WASHINGTON-Uninsured Americans confront a greater likelihood of poorer health and premature death than those with private medical and hospital coverage, a committee of the National Academy of Sciences’ Institute of Medicine (IOM) has concluded.
WASHINGTONUninsured Americans confront a greater likelihood of poorer health and premature death than those with private medical and hospital coverage, a committee of the National Academy of Sciences’ Institute of Medicine (IOM) has concluded.
As an example, it cited studies showing that uninsured patients with breast or colon cancer have up to a 50% greater chance of dying, compared with such patients who have private insurance. Going uninsured for even 1 year can diminish the state of a person’s general health.
The findings run contrary to common belief. The panel noted that a 1999 survey found that 60% of the US public believed that the uninsured received the health care they needed from physicians and hospitals.
"Because we don’t see many people dying in the streets in this country, we assume that the uninsured manage to get the care they need, but the evidence refutes that assumption," said co-chair Mary Sue Coleman, PhD, president of the Iowa Health System and the University of Iowa. "The fact is that the quality and length of life are distinctly different for insured and uninsured populations."
In its second of six reports examining the consequences for those without health insurance, the panel addressed a diverse group of problemscancer, diabetes, HIV infection and AIDS, heart and kidney disease, mental illness, traumatic injuries, and heart attacks.
In the report, "Care Without Coverage: Too Little, Too Late," the group focused on these illnesses as they relate to the 30 million uninsured, working-age Americans younger than 65. It did not address the consequences for the nation’s nearly 10 million uninsured children.
"It wasn’t difficult for us to conclude that if the uninsured became insured on a continuous basis, their health would improve and they would live longer," said co-chair Arthur L. Kellerman, MD, professor and chair, Department of Emergency Medicine, Emory University School of Medicine.
Indeed, the panel said its findings probably understate the problem nationwide because it could not assess the impact of being uninsured on people who did not seek treatment, and the uninsured are less likely than insured adults to seek medical care. Among its major findings, the committee concluded that being uninsured was associated with the following:
"Being uninsured for relatively short periods (1 to 4 years) appears to result in a decrease in general health status," the report said. "When followed over longer periods of time, uninsured adults have been found to be at higher risk of premature deaths than are persons with private coverage." It added that the decline in health among the uninsured is most profound for adults age 55 to 65.
Patients With Cancer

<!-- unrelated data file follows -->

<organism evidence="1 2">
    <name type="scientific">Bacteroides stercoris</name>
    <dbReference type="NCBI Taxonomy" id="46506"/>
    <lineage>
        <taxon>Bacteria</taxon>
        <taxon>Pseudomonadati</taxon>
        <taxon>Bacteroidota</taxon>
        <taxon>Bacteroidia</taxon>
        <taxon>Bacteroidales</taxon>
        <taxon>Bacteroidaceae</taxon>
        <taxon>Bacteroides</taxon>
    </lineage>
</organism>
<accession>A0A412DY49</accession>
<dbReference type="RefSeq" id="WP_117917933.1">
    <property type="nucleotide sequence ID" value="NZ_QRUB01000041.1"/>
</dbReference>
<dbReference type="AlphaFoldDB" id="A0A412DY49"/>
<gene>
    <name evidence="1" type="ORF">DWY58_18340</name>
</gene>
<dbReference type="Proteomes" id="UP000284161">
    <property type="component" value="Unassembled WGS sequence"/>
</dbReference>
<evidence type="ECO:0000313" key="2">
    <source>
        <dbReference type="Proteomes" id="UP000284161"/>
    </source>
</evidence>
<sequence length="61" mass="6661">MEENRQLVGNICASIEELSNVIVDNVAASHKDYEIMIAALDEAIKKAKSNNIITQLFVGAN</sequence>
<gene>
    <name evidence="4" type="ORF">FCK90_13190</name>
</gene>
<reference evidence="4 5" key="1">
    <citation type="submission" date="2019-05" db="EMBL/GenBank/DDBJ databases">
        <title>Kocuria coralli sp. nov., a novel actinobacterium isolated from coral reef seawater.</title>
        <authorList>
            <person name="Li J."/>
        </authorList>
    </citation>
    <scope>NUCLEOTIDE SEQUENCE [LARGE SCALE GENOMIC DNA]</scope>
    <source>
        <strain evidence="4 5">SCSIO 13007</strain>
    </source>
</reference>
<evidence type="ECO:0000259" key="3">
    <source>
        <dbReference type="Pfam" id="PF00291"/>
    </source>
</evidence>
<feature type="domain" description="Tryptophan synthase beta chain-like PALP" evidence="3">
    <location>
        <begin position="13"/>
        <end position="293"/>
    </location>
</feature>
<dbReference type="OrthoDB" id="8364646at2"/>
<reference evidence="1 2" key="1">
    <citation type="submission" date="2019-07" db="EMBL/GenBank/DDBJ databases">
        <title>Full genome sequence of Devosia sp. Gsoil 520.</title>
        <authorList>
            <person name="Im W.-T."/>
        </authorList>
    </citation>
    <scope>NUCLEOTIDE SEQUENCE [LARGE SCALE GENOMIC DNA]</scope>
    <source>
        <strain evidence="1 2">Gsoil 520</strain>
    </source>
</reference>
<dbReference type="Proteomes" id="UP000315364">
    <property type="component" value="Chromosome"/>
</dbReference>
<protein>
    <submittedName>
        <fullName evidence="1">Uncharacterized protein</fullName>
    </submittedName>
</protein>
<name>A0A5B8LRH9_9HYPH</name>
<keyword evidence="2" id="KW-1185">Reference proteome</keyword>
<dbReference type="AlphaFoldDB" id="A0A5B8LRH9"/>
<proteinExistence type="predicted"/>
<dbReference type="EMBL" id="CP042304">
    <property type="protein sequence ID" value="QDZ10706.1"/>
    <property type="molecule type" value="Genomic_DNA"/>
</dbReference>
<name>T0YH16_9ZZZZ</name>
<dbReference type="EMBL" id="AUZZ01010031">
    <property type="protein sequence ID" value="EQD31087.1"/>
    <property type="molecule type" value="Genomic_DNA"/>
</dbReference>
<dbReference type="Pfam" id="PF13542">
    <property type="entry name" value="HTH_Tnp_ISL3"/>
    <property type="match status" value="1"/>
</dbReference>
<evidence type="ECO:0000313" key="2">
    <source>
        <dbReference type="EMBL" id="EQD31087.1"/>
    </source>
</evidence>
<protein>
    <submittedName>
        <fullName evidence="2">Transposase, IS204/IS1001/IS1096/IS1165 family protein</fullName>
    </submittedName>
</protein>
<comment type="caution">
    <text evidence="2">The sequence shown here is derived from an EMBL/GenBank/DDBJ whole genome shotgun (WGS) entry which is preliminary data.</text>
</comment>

In its section on cancer, the committee found that "uninsured cancer patients generally are in poorer health and are more likely to die prematurely than persons with insurance, largely because of delayed diagnosis. This finding is supported by population-based studies of persons with breast, cervical, colorectal, and prostate cancer, and melanoma."
The report specifically noted that the uninsured were less likely than the insured to get preventive services such as mammograms, clinical breast exams, Pap tests, and colorectal screening.
"Even after adjustments for age, race, education, and regular source of care, uninsured adults are less likely to receive timely screening for breast, cervical, or colorectal cancer," the report said. "Once discovered, their cancer is likely to be at a more advanced stage." As a result, "uninsured cancer patients die sooner, on average, than do persons with insurance."
The panel also noted that health insurance plans are generally less likely to cover preventive and screening measures than diagnostic tests for symptomatic conditions. Even when insurance plans fail to cover preventive care, the insured are more likely than the uninsured to get appropriate services, "partly because they are more likely to have a regular source of care or a primary provider."
Moreover, uninsured adult cancer patients sometimes receive different treatment than the insured. As an example, the committee noted that uninsured breast cancer patients are less likely than insured patients to receive breast-conserving surgery. "It should be noted," the report added, "that disparities in treatment persist among racial and ethnic groups even if all have insurance."
Patients With HIV
Uninsured adults diagnosed with HIV infection face greater delays than insured patients in obtaining appropriate care and are more likely to forgo needed care. "Persons without health insurance have been shown to wait more than 3 months after diagnosis to have their first office visit and to wait an average of 4 months longer than privately insured patients to receive new drug therapies," the report said. "Furthermore, the uninsured with HIV are less likely to be able to maintain a recommended drug regimen over time."
Uninsured HIV-positive adults are less likely to get the drug "cocktails" proven highly effective in recent years in improving the survival of HIV patients. "Having health insurance of any kind has been found to reduce mortality in HIV-infected adults by 71% to 85% over a 6-month period," the committee said.